Academy Award Winners Joel and Ethan Coen have been writing directing editing and producing some of the most original films to come out of Hollywood. This box set contains six of their most unique and imaginative classics including their most recent hit A Serious Man. Titles Comprise: A Serious Man: Larry Nidus is a good man. He is a loving husband a committed father and a dedicated professor who always does the fair and just thing in the face of daily temptations. But one day everything starts to go wrong. His wife leaves him for reasons she can't explain and her smug new lover manages to convince Larry that he should be the one to move out of the house and into a cheap motel - all for the children's benefit of course. Burn After Reading: An outrageous spy comedy about murder blackmail sex addiction and physical fitness! When a disc filled with some of the CIA's most irrelevant secrets gets in the hands of two determined but dim-witted gym employees the duo are intent on exploiting their find. But since blackmail is a trade better left for the experts events soon spiral out of everyone's and anyone's control resulting in a non-stop series of hilarious encounters! The Big Lebowski: It takes guys as simple as the Dude and Walter to make a story this complicated... and they'd really rather be bowling. 'The Dude' Jeff Lebowski (Jeff Bridges) is unemployed and laid-back. That is until he becomes a victim of mistaken identity two thugs breaking into his apartment in the errant belief that they are accosting Jeff Lebowski the Pasadena millionaire. In hope of getting a replacement for his soiled carpet 'the Dude' visits his wealthy namesake and with buddy ex `Nam' vet. Walter Sobchak he is swept into a labyrinthine comedy/thriller of extortion embezzlement sex dope German Nihilists White Russians mysterious cowboys Shomer Shabbos bowling and sever The Hudsucker Proxy: Hudsucker Industries is flourishing. Profits are stupendous and stock is at an all-time high. So when their founder Waring Hudsucker leaps to his death from the 44th floor his board of directors is thrown into panic. Hudsucker has not left a will and his majority shareholding in the company must therefore soon be offered for sale to the public. But scheming Vice President Sidney J. Mussburger has a plan. He'll install a complete imbecile as Chairman and devalue the stock to a level where the rest of the board can acquire controlling interests for themselves. Barton Fink: Between Heaven and Hell There's Always Hollywood! John Turturro shines in the lead role in Barton Fink the Coen Brothers' hilarious satire set in the 1940s Hollywood. Fink is a New York playwright who reluctantly relocates to Hollywood to write screenplays. Ordered to write a low budget screenplay about wrestling Fink manages to type one sentence and then...nothing! Although his chatty insurance salesman neighbour Charlie helps out by teaching Fink about wrestling the clock ticks the temperature rises and Fink's life spins more and more out of control. Intolerable Cruelty: From the Coen brothers comes this witty sharp comedy about a man who wins in court and courts to win! Divorce attorney Miles Massey has got it all. Serial gold-digger Marilyn Rexroth wants it all. A hilarious battle of deceit and cunning ensues when Miles falls for Marilyn with each one trying to outsmart the other. Underhand tactics deceptions and an undeniable attraction escalate as Marilyn and Miles square off in this classic battle of the sexes...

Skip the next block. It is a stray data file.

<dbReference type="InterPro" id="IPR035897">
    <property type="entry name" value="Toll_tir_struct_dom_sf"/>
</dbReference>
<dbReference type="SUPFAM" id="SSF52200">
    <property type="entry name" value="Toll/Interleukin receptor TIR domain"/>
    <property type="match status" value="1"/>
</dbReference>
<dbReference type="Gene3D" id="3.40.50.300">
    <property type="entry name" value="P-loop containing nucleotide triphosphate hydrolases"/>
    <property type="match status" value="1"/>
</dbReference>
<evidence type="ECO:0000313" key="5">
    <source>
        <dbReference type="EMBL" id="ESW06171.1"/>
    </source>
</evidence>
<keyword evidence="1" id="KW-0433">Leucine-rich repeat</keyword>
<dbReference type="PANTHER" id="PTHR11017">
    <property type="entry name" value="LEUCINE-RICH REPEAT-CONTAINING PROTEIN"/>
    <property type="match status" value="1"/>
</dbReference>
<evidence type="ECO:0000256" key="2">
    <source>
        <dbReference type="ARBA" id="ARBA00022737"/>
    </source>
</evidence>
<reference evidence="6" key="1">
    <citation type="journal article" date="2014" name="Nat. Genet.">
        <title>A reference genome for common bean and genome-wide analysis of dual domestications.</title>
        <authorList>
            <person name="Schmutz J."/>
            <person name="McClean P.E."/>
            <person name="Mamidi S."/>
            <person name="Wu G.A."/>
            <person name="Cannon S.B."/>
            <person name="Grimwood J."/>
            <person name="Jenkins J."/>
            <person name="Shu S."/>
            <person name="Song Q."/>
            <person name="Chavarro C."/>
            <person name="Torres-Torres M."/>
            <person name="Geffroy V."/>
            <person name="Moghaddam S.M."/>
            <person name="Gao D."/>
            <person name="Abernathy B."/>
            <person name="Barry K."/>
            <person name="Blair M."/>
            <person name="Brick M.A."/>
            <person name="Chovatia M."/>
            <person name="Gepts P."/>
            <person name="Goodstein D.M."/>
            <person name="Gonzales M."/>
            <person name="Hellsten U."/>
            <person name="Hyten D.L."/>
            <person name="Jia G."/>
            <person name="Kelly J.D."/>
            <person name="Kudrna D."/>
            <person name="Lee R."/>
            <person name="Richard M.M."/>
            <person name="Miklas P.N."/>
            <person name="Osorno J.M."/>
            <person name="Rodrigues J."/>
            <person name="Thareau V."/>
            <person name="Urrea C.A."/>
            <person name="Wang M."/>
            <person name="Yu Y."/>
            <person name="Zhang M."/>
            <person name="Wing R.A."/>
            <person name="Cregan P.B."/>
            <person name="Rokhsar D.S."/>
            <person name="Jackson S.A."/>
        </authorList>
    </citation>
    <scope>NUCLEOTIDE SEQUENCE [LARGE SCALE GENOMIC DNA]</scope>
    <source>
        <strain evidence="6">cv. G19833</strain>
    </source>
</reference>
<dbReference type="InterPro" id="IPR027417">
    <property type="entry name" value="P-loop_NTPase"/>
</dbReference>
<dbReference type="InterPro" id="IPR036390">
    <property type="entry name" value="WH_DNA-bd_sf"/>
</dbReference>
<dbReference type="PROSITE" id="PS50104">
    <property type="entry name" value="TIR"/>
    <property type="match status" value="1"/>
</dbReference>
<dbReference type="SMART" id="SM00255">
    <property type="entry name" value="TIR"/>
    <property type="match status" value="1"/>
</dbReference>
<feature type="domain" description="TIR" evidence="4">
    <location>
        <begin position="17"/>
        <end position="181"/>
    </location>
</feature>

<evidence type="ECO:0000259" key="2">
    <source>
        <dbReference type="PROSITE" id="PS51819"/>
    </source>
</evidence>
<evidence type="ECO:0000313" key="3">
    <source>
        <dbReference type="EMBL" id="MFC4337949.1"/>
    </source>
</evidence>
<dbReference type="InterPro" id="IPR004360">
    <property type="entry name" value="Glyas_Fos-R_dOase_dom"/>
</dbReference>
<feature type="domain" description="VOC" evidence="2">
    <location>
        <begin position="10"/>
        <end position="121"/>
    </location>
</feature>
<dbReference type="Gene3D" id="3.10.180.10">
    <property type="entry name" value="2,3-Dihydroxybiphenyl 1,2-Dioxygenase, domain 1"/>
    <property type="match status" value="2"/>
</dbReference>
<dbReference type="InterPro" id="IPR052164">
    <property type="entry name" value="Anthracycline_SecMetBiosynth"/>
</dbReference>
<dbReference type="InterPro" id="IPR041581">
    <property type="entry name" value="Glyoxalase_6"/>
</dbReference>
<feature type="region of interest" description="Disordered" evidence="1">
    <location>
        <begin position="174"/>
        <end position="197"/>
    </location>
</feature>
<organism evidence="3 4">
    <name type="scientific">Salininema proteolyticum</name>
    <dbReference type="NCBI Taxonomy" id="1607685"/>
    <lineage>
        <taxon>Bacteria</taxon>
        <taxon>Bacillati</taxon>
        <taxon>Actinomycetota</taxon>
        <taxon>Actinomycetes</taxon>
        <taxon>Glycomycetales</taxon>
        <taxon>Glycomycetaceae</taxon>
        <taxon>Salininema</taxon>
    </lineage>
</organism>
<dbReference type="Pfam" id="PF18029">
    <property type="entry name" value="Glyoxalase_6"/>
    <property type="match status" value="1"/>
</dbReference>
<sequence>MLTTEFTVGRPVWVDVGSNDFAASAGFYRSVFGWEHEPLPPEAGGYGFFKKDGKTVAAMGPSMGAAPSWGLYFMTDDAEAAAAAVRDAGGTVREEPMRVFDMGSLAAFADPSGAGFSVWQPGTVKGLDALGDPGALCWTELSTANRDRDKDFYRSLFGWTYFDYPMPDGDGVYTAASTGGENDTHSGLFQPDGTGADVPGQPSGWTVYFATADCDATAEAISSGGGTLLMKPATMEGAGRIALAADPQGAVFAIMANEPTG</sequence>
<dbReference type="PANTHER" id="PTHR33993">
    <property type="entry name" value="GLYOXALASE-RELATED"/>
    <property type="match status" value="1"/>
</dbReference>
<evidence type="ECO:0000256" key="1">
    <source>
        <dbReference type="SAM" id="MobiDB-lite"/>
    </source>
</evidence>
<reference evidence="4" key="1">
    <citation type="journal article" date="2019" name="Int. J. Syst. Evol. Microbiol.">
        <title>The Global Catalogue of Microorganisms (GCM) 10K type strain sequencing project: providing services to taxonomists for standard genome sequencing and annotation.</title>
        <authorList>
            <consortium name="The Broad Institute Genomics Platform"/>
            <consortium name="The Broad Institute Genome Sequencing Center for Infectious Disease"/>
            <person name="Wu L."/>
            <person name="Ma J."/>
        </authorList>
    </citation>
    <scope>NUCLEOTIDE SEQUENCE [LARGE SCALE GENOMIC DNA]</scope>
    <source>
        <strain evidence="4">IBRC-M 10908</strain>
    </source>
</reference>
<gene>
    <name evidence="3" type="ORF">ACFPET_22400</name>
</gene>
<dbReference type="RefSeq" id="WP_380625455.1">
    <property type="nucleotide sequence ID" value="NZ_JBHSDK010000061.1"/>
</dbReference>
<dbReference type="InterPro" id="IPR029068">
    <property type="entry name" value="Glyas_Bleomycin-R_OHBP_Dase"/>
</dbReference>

Olive Kitteridge | DVD | (09/02/2015)